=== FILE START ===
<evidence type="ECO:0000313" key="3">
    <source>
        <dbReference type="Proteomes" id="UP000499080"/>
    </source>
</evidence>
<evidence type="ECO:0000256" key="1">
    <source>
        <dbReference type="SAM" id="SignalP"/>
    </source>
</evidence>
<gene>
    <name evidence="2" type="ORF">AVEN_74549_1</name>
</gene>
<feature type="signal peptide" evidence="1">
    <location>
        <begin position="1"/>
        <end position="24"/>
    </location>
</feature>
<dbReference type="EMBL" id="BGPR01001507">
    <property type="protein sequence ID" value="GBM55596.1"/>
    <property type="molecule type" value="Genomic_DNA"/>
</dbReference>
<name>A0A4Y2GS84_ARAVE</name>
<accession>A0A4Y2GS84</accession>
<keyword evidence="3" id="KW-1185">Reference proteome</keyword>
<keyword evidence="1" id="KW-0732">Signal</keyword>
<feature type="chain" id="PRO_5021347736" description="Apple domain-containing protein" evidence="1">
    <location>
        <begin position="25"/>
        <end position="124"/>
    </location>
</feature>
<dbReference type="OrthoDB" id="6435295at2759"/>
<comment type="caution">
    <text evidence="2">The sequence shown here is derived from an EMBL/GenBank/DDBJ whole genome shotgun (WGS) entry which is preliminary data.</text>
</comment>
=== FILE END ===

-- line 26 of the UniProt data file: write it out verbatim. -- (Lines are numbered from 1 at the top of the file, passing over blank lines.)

<keyword evidence="3" id="KW-1185">Reference proteome</keyword>